As we’ve seen, ethics and avoiding conflicts of interest have become broadly optional under President Literal Manifestation of the Very Notion of the Conflict of Interest. But, as the ongoing effort to dismantle the worst U.S. government move since before the Civil War and Anthony Scaramucci’s six-month wait for a job show, even President Trump is not above all rules and regulations. And one that’s really gumming up the #MAGA works right now is the one that says those regulating banks can’t also own a bank. This is a fairly sensible rule, and one that Gary Cohn happily complied with and that Steve Mnuchin more or less complied with.
Selling off your huge stake in Goldman Sachs is one thing. Divesting your stake in a little mom-and-pop bank on East Main Street in West Springfield, America, is apparently another story. (Or, at least pretending that’s the issue so as not to be overly impolite to the president of the United States while also avoiding the taint likely to come with being associated with said president, and which sound more plausible than boilerplate about “focusing on my family.”)
Since President Donald Trump took office, at least three community banker candidates who had been recommended for the job either bowed out or declined to be considered over concerns about selling their stakes in their banks, according to people familiar with the matter….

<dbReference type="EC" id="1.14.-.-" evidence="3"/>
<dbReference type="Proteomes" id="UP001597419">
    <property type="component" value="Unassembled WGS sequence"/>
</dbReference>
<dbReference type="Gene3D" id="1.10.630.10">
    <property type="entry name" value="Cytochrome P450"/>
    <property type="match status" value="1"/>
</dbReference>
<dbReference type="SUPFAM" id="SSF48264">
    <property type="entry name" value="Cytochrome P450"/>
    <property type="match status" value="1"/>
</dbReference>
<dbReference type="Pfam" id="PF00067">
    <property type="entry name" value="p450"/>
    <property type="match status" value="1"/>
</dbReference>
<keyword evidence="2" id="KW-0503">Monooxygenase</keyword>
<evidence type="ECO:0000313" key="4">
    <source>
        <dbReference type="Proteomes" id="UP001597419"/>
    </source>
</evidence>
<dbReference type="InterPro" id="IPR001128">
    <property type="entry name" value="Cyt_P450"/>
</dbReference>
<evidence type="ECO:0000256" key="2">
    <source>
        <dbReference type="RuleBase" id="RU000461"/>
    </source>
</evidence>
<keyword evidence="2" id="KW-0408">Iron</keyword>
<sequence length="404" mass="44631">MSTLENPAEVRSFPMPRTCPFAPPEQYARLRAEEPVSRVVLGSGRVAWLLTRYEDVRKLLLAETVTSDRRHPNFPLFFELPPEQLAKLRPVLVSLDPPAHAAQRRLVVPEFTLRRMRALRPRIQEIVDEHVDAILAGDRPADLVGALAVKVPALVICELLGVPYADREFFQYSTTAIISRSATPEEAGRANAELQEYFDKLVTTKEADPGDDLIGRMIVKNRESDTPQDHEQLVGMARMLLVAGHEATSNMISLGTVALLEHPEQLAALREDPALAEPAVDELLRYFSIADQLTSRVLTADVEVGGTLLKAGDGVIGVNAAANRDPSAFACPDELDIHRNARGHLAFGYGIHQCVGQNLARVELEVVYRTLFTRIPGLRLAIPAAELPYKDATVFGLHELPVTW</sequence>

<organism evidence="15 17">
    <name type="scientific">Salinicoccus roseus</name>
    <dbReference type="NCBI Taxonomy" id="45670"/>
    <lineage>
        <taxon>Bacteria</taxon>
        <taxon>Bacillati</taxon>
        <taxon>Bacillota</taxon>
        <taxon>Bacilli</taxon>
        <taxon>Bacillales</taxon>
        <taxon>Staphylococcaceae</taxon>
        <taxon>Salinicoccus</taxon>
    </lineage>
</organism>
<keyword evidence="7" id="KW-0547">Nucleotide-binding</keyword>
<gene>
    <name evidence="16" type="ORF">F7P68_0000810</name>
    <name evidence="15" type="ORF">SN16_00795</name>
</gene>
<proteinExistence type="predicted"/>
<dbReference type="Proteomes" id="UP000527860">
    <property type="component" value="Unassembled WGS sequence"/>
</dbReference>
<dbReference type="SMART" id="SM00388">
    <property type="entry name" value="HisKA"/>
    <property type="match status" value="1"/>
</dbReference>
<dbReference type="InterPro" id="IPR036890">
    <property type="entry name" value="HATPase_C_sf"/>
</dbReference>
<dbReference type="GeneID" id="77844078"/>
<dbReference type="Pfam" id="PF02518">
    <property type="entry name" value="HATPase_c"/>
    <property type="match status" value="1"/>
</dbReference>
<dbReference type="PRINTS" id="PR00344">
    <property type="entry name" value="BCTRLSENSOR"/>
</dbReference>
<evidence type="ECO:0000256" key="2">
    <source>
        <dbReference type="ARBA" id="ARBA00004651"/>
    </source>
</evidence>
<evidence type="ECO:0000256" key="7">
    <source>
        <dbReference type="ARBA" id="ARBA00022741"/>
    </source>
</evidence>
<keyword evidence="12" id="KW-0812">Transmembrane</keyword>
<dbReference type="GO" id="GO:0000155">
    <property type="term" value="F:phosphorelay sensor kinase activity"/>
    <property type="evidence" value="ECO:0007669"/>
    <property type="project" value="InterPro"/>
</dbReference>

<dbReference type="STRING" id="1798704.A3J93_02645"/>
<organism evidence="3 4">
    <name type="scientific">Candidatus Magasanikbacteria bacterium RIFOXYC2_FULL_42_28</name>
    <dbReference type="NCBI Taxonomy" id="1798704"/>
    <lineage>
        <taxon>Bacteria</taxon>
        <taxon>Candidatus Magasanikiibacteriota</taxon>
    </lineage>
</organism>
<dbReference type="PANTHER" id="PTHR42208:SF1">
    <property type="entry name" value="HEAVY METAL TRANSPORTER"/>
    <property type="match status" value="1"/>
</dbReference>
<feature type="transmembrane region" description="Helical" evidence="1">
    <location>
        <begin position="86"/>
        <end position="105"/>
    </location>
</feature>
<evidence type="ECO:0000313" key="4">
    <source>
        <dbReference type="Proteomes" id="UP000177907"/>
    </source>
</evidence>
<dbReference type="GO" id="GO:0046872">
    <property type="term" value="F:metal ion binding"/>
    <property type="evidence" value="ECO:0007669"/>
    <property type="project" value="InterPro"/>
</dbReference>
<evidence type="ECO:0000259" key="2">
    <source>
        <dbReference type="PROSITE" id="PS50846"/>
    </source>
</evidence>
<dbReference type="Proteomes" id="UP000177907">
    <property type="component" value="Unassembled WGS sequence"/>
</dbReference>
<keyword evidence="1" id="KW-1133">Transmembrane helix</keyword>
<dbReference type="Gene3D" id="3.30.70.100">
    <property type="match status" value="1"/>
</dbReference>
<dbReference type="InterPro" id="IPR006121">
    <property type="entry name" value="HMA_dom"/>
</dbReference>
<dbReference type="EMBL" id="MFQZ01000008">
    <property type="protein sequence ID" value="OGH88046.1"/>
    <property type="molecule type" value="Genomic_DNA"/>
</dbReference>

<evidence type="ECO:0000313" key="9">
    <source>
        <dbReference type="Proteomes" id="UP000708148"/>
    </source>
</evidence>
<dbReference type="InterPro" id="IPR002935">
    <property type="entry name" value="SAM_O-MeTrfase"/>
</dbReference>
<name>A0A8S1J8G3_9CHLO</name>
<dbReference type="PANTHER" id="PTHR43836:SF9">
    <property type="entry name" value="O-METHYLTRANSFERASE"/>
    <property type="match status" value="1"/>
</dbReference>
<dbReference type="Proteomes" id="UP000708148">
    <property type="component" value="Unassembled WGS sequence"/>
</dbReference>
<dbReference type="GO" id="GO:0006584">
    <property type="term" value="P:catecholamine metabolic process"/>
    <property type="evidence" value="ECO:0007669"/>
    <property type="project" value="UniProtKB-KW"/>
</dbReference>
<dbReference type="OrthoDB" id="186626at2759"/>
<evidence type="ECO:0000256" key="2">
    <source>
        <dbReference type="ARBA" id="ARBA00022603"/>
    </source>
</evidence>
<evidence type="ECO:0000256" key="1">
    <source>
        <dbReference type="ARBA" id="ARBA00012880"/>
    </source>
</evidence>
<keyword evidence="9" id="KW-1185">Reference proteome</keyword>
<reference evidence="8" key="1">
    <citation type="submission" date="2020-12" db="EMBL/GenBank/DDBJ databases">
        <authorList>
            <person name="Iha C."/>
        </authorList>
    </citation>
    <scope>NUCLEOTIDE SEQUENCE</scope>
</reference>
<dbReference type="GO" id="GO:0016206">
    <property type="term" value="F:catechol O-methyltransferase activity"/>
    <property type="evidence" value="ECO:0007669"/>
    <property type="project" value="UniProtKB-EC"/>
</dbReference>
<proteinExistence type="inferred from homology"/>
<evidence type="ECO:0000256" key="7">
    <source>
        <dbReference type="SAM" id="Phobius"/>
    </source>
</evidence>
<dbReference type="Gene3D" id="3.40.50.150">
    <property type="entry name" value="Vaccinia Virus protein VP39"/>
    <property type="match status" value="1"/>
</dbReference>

Some bankers approached for the seat said it was difficult to leave the private sector for what is likely a lower-paying government job with term limits, said people familiar with the matter. These people also noted a concern about being a political appointee, and how that would be perceived when they eventually return to the private sector.
This is problematic for Team Trump, both because the law says someone on the Fed board should know something about community banking, and also they were really counting on that lovable, friendly community banking face to provide cover for their more objectionablepicks for the central bank.
Community bankers generally enjoy broad support on Capitol Hill. Packaging the nomination of a small-bank candidate with two other Fed nominees could make it easier for all three to win Senate approval, though the administration could choose to move ahead with two nominees.